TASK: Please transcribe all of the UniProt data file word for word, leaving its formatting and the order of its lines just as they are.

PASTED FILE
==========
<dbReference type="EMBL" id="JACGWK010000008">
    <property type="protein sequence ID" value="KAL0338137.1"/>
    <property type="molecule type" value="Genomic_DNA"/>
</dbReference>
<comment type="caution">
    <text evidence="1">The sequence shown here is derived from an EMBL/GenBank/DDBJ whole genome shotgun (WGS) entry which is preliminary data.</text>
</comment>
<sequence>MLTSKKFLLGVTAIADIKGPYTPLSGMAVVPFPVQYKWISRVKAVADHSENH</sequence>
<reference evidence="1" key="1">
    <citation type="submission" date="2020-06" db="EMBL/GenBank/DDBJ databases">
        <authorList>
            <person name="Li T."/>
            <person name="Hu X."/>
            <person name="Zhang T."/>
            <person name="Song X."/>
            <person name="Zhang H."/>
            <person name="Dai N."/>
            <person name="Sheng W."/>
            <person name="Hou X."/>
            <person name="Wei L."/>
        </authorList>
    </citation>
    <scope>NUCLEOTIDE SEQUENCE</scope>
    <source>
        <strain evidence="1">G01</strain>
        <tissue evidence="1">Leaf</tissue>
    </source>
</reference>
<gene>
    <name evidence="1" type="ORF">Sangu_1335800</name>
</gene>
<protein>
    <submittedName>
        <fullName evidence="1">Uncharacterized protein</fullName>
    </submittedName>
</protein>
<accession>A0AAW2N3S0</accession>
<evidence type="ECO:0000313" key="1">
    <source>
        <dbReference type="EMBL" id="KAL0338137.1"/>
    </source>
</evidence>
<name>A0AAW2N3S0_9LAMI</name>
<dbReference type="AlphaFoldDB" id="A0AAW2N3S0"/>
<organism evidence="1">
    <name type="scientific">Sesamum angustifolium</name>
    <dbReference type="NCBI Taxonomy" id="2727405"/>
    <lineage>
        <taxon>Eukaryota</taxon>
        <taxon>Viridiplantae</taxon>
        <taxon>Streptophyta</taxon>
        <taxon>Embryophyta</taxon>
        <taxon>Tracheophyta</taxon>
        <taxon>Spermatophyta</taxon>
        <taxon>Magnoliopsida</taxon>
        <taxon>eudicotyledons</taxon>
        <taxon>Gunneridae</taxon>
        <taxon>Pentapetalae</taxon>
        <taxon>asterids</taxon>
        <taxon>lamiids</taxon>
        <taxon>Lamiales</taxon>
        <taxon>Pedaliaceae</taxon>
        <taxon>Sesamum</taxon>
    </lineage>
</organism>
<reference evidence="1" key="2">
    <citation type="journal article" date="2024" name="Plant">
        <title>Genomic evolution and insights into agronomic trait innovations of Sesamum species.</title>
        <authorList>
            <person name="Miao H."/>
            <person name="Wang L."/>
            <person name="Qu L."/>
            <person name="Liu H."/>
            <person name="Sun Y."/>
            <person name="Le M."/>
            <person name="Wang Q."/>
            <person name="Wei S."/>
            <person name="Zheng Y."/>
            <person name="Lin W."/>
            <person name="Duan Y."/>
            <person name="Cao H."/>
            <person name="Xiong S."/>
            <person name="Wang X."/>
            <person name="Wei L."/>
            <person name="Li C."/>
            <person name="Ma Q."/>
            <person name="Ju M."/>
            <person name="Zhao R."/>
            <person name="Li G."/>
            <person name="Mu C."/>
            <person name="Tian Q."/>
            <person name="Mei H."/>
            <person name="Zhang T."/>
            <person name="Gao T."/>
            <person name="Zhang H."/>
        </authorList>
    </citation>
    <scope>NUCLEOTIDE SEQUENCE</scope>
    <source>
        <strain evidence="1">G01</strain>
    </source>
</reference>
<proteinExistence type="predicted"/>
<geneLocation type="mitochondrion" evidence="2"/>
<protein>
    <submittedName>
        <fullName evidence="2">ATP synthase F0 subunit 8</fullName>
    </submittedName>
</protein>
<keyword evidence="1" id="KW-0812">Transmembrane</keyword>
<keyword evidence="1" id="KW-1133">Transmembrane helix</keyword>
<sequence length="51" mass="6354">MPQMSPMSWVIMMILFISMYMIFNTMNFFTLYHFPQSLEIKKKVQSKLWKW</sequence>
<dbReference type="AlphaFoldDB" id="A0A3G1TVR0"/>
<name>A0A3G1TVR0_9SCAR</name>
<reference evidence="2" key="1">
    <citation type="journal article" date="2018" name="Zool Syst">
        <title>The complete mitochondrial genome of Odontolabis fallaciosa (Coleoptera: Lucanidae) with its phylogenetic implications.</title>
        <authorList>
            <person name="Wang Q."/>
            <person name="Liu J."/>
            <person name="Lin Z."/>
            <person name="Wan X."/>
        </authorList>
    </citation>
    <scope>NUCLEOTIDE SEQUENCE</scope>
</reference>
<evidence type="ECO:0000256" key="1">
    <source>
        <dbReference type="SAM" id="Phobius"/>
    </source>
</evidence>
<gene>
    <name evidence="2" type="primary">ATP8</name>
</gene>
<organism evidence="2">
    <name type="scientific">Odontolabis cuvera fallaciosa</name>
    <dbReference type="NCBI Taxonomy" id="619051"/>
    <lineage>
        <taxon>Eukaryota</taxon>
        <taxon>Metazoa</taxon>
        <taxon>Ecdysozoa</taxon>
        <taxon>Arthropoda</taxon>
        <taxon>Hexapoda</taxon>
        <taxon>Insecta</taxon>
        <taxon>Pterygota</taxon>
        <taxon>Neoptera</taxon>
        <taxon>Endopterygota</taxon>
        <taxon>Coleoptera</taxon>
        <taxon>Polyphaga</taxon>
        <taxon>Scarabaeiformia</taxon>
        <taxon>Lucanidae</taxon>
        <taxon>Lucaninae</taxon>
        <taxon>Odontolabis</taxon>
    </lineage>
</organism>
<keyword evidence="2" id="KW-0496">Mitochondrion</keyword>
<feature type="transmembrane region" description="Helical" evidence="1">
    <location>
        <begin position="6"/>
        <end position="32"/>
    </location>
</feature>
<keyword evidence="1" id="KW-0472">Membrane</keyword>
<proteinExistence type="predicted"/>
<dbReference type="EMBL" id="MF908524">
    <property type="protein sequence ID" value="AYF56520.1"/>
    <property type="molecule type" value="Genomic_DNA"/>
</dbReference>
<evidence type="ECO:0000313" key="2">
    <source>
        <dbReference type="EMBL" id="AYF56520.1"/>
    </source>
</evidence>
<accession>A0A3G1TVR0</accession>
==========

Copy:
<dbReference type="EMBL" id="JACGWK010000008">
    <property type="protein sequence ID" value="KAL0338137.1"/>
    <property type="molecule type" value="Genomic_DNA"/>
</dbReference>
<comment type="caution">
    <text evidence="1">The sequence shown here is derived from an EMBL/GenBank/DDBJ whole genome shotgun (WGS) entry which is preliminary data.</text>
</comment>
<sequence>MLTSKKFLLGVTAIADIKGPYTPLSGMAVVPFPVQYKWISRVKAVADHSENH</sequence>
<reference evidence="1" key="1">
    <citation type="submission" date="2020-06" db="EMBL/GenBank/DDBJ databases">
        <authorList>
            <person name="Li T."/>
            <person name="Hu X."/>
            <person name="Zhang T."/>
            <person name="Song X."/>
            <person name="Zhang H."/>
            <person name="Dai N."/>
            <person name="Sheng W."/>
            <person name="Hou X."/>
            <person name="Wei L."/>
        </authorList>
    </citation>
    <scope>NUCLEOTIDE SEQUENCE</scope>
    <source>
        <strain evidence="1">G01</strain>
        <tissue evidence="1">Leaf</tissue>
    </source>
</reference>
<gene>
    <name evidence="1" type="ORF">Sangu_1335800</name>
</gene>
<protein>
    <submittedName>
        <fullName evidence="1">Uncharacterized protein</fullName>
    </submittedName>
</protein>
<accession>A0AAW2N3S0</accession>
<evidence type="ECO:0000313" key="1">
    <source>
        <dbReference type="EMBL" id="KAL0338137.1"/>
    </source>
</evidence>
<name>A0AAW2N3S0_9LAMI</name>
<dbReference type="AlphaFoldDB" id="A0AAW2N3S0"/>
<organism evidence="1">
    <name type="scientific">Sesamum angustifolium</name>
    <dbReference type="NCBI Taxonomy" id="2727405"/>
    <lineage>
        <taxon>Eukaryota</taxon>
        <taxon>Viridiplantae</taxon>
        <taxon>Streptophyta</taxon>
        <taxon>Embryophyta</taxon>
        <taxon>Tracheophyta</taxon>
        <taxon>Spermatophyta</taxon>
        <taxon>Magnoliopsida</taxon>
        <taxon>eudicotyledons</taxon>
        <taxon>Gunneridae</taxon>
        <taxon>Pentapetalae</taxon>
        <taxon>asterids</taxon>
        <taxon>lamiids</taxon>
        <taxon>Lamiales</taxon>
        <taxon>Pedaliaceae</taxon>
        <taxon>Sesamum</taxon>
    </lineage>
</organism>
<reference evidence="1" key="2">
    <citation type="journal article" date="2024" name="Plant">
        <title>Genomic evolution and insights into agronomic trait innovations of Sesamum species.</title>
        <authorList>
            <person name="Miao H."/>
            <person name="Wang L."/>
            <person name="Qu L."/>
            <person name="Liu H."/>
            <person name="Sun Y."/>
            <person name="Le M."/>
            <person name="Wang Q."/>
            <person name="Wei S."/>
            <person name="Zheng Y."/>
            <person name="Lin W."/>
            <person name="Duan Y."/>
            <person name="Cao H."/>
            <person name="Xiong S."/>
            <person name="Wang X."/>
            <person name="Wei L."/>
            <person name="Li C."/>
            <person name="Ma Q."/>
            <person name="Ju M."/>
            <person name="Zhao R."/>
            <person name="Li G."/>
            <person name="Mu C."/>
            <person name="Tian Q."/>
            <person name="Mei H."/>
            <person name="Zhang T."/>
            <person name="Gao T."/>
            <person name="Zhang H."/>
        </authorList>
    </citation>
    <scope>NUCLEOTIDE SEQUENCE</scope>
    <source>
        <strain evidence="1">G01</strain>
    </source>
</reference>
<proteinExistence type="predicted"/>
<geneLocation type="mitochondrion" evidence="2"/>
<protein>
    <submittedName>
        <fullName evidence="2">ATP synthase F0 subunit 8</fullName>
    </submittedName>
</protein>
<keyword evidence="1" id="KW-0812">Transmembrane</keyword>
<keyword evidence="1" id="KW-1133">Transmembrane helix</keyword>
<sequence length="51" mass="6354">MPQMSPMSWVIMMILFISMYMIFNTMNFFTLYHFPQSLEIKKKVQSKLWKW</sequence>
<dbReference type="AlphaFoldDB" id="A0A3G1TVR0"/>
<name>A0A3G1TVR0_9SCAR</name>
<reference evidence="2" key="1">
    <citation type="journal article" date="2018" name="Zool Syst">
        <title>The complete mitochondrial genome of Odontolabis fallaciosa (Coleoptera: Lucanidae) with its phylogenetic implications.</title>
        <authorList>
            <person name="Wang Q."/>
            <person name="Liu J."/>
            <person name="Lin Z."/>
            <person name="Wan X."/>
        </authorList>
    </citation>
    <scope>NUCLEOTIDE SEQUENCE</scope>
</reference>
<evidence type="ECO:0000256" key="1">
    <source>
        <dbReference type="SAM" id="Phobius"/>
    </source>
</evidence>
<gene>
    <name evidence="2" type="primary">ATP8</name>
</gene>
<organism evidence="2">
    <name type="scientific">Odontolabis cuvera fallaciosa</name>
    <dbReference type="NCBI Taxonomy" id="619051"/>
    <lineage>
        <taxon>Eukaryota</taxon>
        <taxon>Metazoa</taxon>
        <taxon>Ecdysozoa</taxon>
        <taxon>Arthropoda</taxon>
        <taxon>Hexapoda</taxon>
        <taxon>Insecta</taxon>
        <taxon>Pterygota</taxon>
        <taxon>Neoptera</taxon>
        <taxon>Endopterygota</taxon>
        <taxon>Coleoptera</taxon>
        <taxon>Polyphaga</taxon>
        <taxon>Scarabaeiformia</taxon>
        <taxon>Lucanidae</taxon>
        <taxon>Lucaninae</taxon>
        <taxon>Odontolabis</taxon>
    </lineage>
</organism>
<keyword evidence="2" id="KW-0496">Mitochondrion</keyword>
<feature type="transmembrane region" description="Helical" evidence="1">
    <location>
        <begin position="6"/>
        <end position="32"/>
    </location>
</feature>
<keyword evidence="1" id="KW-0472">Membrane</keyword>
<proteinExistence type="predicted"/>
<dbReference type="EMBL" id="MF908524">
    <property type="protein sequence ID" value="AYF56520.1"/>
    <property type="molecule type" value="Genomic_DNA"/>
</dbReference>
<evidence type="ECO:0000313" key="2">
    <source>
        <dbReference type="EMBL" id="AYF56520.1"/>
    </source>
</evidence>
<accession>A0A3G1TVR0</accession>